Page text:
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New Jersey Human Services Acting Commissioner Sarah Adelman announced this week that the state is extending several COVID-19-related childcare assistance programs through the end of June to support families and child care providers impacted by the pandemic.

The extensions include programs that have helped families pay for childcare during remote schooling and support the sustainability of childcare providers.

“This has been a difficult time for everyone, but parents can now know that these critical childcare programs will continue helping through the remainder of the school year,” Acting Commissioner Adelman said. “We have worked hard to use all resources and means to help working families and the childcare sector, and remain very concerned about the data that shows women have faced difficult choices to leave their jobs during this pandemic. With these extensions, we hope to provide families and the childcare industry some peace of mind for the rest of the school year.”

The following COVID-related childcare initiatives are extended through the end of June:

  • State Childcare Subsidy during School Day: Extending state childcare subsidies for childcare during the school day for school-age children 5-to-13 years old. Under this initiative, currently enrolled and newly enrolled school-age children are eligible for state subsidy funding for childcare services throughout the school day at licensed childcare centers or registered family childcare providers. Traditionally, school-age children receive the subsidy for before- and after-school care, but this initiative extends the program to the school day due to remote learning schedules.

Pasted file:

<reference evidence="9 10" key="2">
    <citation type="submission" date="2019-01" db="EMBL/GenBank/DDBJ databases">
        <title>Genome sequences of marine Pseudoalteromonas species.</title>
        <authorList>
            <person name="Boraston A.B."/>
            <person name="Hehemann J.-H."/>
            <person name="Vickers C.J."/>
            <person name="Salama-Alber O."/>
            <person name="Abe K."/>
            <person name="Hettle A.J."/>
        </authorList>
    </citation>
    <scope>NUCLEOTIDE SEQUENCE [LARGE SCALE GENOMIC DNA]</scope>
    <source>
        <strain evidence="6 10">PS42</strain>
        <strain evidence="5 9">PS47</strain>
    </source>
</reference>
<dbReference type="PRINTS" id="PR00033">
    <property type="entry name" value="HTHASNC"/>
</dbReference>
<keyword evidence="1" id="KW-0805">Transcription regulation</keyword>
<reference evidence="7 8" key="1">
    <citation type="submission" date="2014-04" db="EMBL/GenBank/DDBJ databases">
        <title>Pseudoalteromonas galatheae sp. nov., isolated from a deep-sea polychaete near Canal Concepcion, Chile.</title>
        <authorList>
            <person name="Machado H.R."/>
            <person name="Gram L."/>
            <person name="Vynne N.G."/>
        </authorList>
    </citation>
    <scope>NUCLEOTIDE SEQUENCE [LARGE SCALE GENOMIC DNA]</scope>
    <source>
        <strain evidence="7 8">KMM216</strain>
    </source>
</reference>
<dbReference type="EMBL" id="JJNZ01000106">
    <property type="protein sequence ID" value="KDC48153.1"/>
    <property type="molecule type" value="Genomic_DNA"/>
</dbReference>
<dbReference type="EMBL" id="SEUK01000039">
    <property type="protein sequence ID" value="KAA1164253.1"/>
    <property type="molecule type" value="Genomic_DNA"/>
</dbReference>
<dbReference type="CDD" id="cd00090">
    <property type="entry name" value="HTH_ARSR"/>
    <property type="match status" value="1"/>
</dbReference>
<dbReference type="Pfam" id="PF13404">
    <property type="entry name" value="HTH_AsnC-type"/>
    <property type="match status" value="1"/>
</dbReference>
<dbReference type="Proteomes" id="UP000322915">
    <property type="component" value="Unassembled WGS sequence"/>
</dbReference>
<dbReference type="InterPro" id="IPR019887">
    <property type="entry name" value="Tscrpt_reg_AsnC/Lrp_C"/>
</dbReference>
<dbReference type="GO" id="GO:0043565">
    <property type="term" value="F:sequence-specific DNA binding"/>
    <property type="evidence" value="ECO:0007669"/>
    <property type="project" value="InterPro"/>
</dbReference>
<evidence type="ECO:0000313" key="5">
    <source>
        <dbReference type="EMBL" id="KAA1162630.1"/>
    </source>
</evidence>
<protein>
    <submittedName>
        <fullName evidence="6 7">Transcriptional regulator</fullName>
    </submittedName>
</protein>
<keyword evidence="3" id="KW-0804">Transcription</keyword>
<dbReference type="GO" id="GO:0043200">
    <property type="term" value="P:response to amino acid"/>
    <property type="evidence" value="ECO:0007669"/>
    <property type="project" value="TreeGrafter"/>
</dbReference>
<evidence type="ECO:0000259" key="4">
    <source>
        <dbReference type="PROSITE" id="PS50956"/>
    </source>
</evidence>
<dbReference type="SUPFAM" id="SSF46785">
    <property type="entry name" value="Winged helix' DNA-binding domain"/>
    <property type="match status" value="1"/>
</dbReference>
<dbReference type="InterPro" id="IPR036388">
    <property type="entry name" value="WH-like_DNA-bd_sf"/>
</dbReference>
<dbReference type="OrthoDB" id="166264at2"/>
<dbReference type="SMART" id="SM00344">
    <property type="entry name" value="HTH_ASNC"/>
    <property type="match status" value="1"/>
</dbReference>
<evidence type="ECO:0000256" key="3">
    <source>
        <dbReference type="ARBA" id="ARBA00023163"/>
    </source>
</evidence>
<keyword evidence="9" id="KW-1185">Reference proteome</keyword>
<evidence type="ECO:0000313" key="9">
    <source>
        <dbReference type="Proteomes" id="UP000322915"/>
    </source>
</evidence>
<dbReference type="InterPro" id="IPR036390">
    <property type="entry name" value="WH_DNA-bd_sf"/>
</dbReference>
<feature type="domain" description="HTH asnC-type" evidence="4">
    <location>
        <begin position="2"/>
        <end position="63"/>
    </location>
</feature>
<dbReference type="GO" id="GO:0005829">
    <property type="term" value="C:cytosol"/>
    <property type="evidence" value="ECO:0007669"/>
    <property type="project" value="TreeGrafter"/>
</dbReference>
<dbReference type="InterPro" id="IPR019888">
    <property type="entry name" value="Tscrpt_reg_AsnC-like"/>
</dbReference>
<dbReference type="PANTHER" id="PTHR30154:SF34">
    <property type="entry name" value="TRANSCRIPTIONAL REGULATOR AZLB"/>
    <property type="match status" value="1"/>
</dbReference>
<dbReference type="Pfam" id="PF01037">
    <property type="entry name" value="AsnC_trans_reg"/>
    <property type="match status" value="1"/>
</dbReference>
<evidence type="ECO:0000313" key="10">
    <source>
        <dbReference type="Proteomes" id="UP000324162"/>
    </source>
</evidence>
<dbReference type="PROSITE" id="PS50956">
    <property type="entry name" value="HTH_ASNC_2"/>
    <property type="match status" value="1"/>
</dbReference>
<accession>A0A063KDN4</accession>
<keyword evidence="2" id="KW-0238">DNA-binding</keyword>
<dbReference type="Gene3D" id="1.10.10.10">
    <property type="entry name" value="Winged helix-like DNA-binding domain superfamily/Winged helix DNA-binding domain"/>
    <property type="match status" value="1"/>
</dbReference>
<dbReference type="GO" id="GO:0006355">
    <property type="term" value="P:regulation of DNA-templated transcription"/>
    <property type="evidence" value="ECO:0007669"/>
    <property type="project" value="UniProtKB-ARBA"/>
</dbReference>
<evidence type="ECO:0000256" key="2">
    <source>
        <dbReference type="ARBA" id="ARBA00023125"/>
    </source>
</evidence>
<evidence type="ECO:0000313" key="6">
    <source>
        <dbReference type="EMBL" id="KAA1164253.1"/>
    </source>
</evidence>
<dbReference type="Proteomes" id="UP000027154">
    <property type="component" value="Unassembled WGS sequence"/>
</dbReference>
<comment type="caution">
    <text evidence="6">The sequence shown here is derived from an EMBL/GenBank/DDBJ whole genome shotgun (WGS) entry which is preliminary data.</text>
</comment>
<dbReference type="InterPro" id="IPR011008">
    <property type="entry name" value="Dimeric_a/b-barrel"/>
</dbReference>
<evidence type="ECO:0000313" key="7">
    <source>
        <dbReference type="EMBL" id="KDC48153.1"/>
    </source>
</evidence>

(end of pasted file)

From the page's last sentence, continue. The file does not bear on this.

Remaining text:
• Childcare Tuition Assistance for Children in Families Earning up to $150,000 and in Remote Learning: Extending childcare tuition assistance for families currently enrolled in this program. Tuition assistance has been made available to families with incomes up to $150,000 not eligible for the state Childcare Subsidy Program but in need of either full- or part-time childcare due to their child’s school’s remote learning schedule. For families who have been approved for this assistance, Human Services will continue to pay their selected providers for their school age children 5-to-13 years old in childcare due to remote learning.

 

  • Supporting Childcare Centers:
    • Continuing to pay childcare providers a supplemental payment of $300 per subsidy-eligible child, including infants, toddlers, preschoolers and school-age children.
    • Continuing to pay childcare providers based on the number of enrolled children who receive state assistance in their program, rather than attendance.

The extensions are being funded with federal funding provided by the latest COVID-19 relief law.

Human Services also continues to waive parent copays in the childcare subsidy program for parents who request it due to impacts from COVID-19.

Before the pandemic, Human Services reduced copayments by 50% for parents who receive state assistance paying for childcare, saving New Jersey families $23 million per year.

Human Services also recently invested $12.6 million in the childcare subsidy program, which helps families with lower-to-moderate incomes who are working, in training or in school afford childcare. The increase was effective Jan. 3, helping childcare centers implement the Jan. 1 minimum wage increase, boosting subsidies by 3% for infant care and 2.5% for other age groups. Before the pandemic, the Murphy administration had already invested nearly $100 million into New Jersey’s childcare assistance program – after childcare subsidy payment rates had remained relatively flat for a decade – and worked to improve quality and access to childcare.

For more information on the state’s child care program please visit childcarenj.gov.